It only takes a few ingredients to make bittersweetness. A twinge of sadness, a pinch of happiness, a definitive ending & a hopeful beginning. Add some tears, a little laughter, wrap it all up in a deep sense of gratitude and you have a nice cup of bittersweet.
Bittersweetness might be the most complex emotion. The waves of sadness and sweetness are perfectly equal even though it seems impossible to be washed over with both at the same time. But I think it’s also the most beautiful way to feel truly alive, right here, right now.
Bittersweetness cannot inherently exist without endings. It marks the ending of a chapter, a journey, an experience. You who are at this moment, how you feel presently and maybe never again. As humans who innately crave the new & next, you think we’d embrace the endings, write them off, and happily wave as they fade away. But in reality, endings wreck us. They stir up all these crazy emotions deep in our psyches and rip our hearts out. Even if something negative in our lives is ending, we still experience that slight pang of sadness for what it was or what it could have been.
But we are creatures of hope, even when we feel hopeless.
I kind of love bittersweetness because it sneaks up on you. Sometimes you can expect it (it loves to attend high school and college graduations), but a lot of times it just appears when you least suspect it. At family weddings, moving out of your crappy apartment, returning to a place you haven’t been to in a while, hugging a friend that you lost touch with, simply realizing you’re not the person you used to be anymore. It’s not always the event itself that’s bittersweet—it’s the acknowledgment of the end of a chapter and the inevitable change that comes with it. You’re never going to be the same person in the same space again and that is equally bitter & sweet.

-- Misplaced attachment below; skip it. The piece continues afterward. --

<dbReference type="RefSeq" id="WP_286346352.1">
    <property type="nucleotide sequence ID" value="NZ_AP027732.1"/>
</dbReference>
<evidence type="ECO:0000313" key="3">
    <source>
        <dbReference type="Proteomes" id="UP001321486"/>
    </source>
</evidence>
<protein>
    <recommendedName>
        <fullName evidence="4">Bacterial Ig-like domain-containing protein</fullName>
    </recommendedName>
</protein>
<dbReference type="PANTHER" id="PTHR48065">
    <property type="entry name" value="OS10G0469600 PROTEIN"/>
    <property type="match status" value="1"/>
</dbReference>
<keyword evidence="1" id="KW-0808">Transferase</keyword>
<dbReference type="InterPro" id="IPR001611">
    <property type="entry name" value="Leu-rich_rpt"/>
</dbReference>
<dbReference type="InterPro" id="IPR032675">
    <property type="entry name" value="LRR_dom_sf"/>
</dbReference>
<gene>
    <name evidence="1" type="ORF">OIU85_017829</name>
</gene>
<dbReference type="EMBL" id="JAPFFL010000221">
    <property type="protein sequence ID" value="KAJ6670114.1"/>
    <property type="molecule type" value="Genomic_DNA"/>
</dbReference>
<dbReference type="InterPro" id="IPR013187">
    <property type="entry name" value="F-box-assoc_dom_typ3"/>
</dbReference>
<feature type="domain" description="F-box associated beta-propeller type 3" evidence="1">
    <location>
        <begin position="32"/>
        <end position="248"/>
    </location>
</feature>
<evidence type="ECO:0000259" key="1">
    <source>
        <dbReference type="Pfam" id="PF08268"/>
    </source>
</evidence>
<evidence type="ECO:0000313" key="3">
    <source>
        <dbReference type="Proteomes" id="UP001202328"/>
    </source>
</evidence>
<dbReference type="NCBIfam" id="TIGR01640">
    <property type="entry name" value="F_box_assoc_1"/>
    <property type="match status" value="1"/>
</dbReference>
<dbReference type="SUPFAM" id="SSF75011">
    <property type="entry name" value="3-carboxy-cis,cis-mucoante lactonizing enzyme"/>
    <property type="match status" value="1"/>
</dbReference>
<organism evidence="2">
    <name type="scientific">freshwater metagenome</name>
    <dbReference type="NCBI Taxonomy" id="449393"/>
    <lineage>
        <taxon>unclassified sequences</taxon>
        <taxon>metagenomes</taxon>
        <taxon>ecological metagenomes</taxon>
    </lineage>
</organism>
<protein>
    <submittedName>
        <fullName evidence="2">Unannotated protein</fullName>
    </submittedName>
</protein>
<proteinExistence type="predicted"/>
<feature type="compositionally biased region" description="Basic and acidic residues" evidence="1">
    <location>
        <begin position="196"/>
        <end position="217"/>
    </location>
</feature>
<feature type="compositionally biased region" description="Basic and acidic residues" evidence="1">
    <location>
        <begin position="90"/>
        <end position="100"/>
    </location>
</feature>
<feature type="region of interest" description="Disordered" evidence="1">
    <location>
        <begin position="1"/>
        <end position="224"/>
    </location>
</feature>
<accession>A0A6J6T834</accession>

But the thing I think I love most about bittersweetness is its undeniable way of grounding us right in the present. To quote The Office (I know weird flex, hang with me), Andy Bernard says during the season finale, “I wish there was a way to know you were in the good old days before you actually left them.” Bittersweet grows in the moment between the ending and the beginning. It stems from gratitude for where we’ve been and where we’re going. It may sound dramatic or an over exaggeration but I think bittersweetness is the all encompassing emotion of being alive–life at its essence is the combination of bitter & sweet &.
I dedicate this post to my former roomie, Danielle. I wrote this entire blog post on the train in the Notes section on my phone the day she moved out. I can’t think of a truer embodiment of bittersweet–we always knew the year of living together were the good old days, and it was bittersweet when it ended. It’s also a nod to the semi-sweet chocolate chips I always kept in the fridge. They’re equally bitter and sweet–the perfect combination.